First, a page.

…travellers must be content – AS YOU LIKE IT, II iv

I quite enjoyed Andrew Dickson’s Worlds Elsewhere, at least as much a travel book as a Shakespeare book, in which he looks at the ways Shakespeare has been interpreted, adapted, and adopted by non-British places on several continents – Germany, America, India, South Africa and China.

I don’t want to get into a synopsis here, especially for a book that is, by its nature, all over the place, since half the fun is discovery, but it’s a fun ride. The more distant the culture is from his own, the more fascinating things he finds – Shakespeare so within the fabric of Bollywood that hardly anyone notices it, a history of the Deutsche Shakespeare Gesellschaft (the first organized Shakespeare literary society) and its WWII-era intrigues (the Germans like to translate Twelfth Night by its subtitle, Was Ihr Wollt, which is admittedly less controversial than straight-up calling it Triumph of the What You Will, but I suppose Shakespeare Himself had worn out the world’s tolerance for “will”-based wordplay long before Weimar, so I’ll quite while I’m ahead), a primary-source debunking of the mythology surrounding Mandela’s Robben Island Bible copy of the complete works, and the latter-day awakening of China’s fascination with the Bard (A nice primer for 1616: Shakespeare and Tang Xianzu’s China, which is high on my stack right now).

Or maybe it’s the more distant the culture is from my own. I would have enjoyed the book even more if either he hadn’t dedicated about twenty percent of it to America or I didn’t live in America. Not that an outsider’s view of one’s own culture isn’t always welcome and intriguing; more that the modern differences are hair-splitting and the historical differences are something I’m already reasonably well versed in. Your mileage, as they say, may vary. That said, any chapter in which I get to pull out the phrase “a profusion of esculents” (found here in a newspaper account of an unruly Nevada City, California audience and the sorts of edible projectiles they toted circa 1856) is not a waste of my time.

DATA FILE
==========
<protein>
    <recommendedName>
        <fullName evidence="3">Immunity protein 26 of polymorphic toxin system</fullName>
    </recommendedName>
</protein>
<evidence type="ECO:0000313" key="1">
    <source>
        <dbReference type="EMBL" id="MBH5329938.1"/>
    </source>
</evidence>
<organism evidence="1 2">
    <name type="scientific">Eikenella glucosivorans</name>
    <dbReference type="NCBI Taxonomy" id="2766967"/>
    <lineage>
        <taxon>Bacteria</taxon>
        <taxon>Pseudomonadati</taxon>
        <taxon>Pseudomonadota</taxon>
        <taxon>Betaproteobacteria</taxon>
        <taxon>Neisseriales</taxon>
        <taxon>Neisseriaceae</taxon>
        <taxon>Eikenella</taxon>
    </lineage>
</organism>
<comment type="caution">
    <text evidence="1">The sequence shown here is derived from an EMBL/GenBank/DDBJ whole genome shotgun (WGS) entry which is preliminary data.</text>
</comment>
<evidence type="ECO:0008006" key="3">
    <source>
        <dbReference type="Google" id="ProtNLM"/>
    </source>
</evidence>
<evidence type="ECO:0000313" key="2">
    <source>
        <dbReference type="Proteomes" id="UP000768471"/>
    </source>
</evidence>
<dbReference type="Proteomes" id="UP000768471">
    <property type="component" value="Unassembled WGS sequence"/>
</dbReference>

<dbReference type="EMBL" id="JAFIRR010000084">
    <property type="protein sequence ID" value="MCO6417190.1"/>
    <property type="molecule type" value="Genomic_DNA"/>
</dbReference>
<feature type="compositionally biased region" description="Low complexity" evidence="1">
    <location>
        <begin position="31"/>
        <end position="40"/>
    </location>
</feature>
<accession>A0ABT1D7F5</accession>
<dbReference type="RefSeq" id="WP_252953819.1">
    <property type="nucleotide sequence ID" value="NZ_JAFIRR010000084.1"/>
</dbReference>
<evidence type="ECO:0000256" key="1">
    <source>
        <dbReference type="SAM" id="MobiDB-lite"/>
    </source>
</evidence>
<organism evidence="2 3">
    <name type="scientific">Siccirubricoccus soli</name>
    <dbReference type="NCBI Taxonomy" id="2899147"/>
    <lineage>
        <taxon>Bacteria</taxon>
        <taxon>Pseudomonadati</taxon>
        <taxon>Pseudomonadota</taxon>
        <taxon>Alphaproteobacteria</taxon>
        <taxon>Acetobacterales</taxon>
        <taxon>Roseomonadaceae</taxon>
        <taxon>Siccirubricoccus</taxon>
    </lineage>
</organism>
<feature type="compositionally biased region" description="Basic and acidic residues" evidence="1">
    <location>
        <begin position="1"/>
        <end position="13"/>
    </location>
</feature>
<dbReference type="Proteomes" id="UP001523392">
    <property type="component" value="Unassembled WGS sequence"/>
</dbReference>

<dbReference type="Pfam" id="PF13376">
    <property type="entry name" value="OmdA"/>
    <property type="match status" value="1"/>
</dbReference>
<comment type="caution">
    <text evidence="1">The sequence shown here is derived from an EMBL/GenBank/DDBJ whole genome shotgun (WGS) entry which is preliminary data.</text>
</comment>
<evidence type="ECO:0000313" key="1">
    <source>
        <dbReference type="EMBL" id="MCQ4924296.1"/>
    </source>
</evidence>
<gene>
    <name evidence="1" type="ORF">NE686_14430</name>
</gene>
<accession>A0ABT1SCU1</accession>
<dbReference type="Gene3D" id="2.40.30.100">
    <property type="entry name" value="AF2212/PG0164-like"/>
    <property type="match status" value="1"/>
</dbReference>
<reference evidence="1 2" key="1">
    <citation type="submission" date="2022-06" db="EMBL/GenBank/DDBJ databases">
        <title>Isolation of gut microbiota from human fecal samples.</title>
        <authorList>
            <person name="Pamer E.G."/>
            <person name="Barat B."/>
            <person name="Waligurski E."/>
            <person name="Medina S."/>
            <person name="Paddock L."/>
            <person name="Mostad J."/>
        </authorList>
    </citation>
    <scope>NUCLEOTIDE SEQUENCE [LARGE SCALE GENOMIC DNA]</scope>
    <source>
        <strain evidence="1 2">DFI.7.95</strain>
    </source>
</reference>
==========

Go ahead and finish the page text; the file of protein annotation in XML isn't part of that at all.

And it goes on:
The segment most intriguing to me was his brief glimpse into the life of South Africa’s Solomon Tshekisho Plaatje, whose works I immediately started seeking out to add to the (growing; ever growing) stack. Besides being a linguist, politician (performer, journalist, traveller, intellectual…), Plaatje translated several works of Shakespeare into his native Tswana; I’m probably going to try out his novel, Mhudi, or Native Life in South Africa first – my Tswana is a little rusty…

Another thing that stuck with me was his recounting of an anecdote from American anthropologist Laura Bohannon, who spent time with the Tiv people of West Africa in the early 1950’s. Frustrated by a rainy season in which indoor song, storytelling, and beer (not necessarily in that order) got in the way of her cultural study (I will not editorialize; I will not editorialize), she joined in by telling them the story of Hamlet, which just meant fifteen different things to them, culturally speaking, that it did not mean at all to her. But they seemed to enjoy it:

Some time…you must tell us some more stories of your country…We, who are elders, will instruct you in their true meaning, so that when you return to your own land your elders will see that you have not been sitting in the bush, but among those who know things and who have taught you wisdom.

Even for those of us simply trying to translate these plays for an audience whose cultural distance from Shakespeare is very nearly that of the Tiv, worth tattooing on the arm.

Worlds Elsewhere is  a pleasurable read even for the non-geek. And if you’re not already checking it out, Dickson’s blog (WorldsElsewhere.com) is well worth your time as well.

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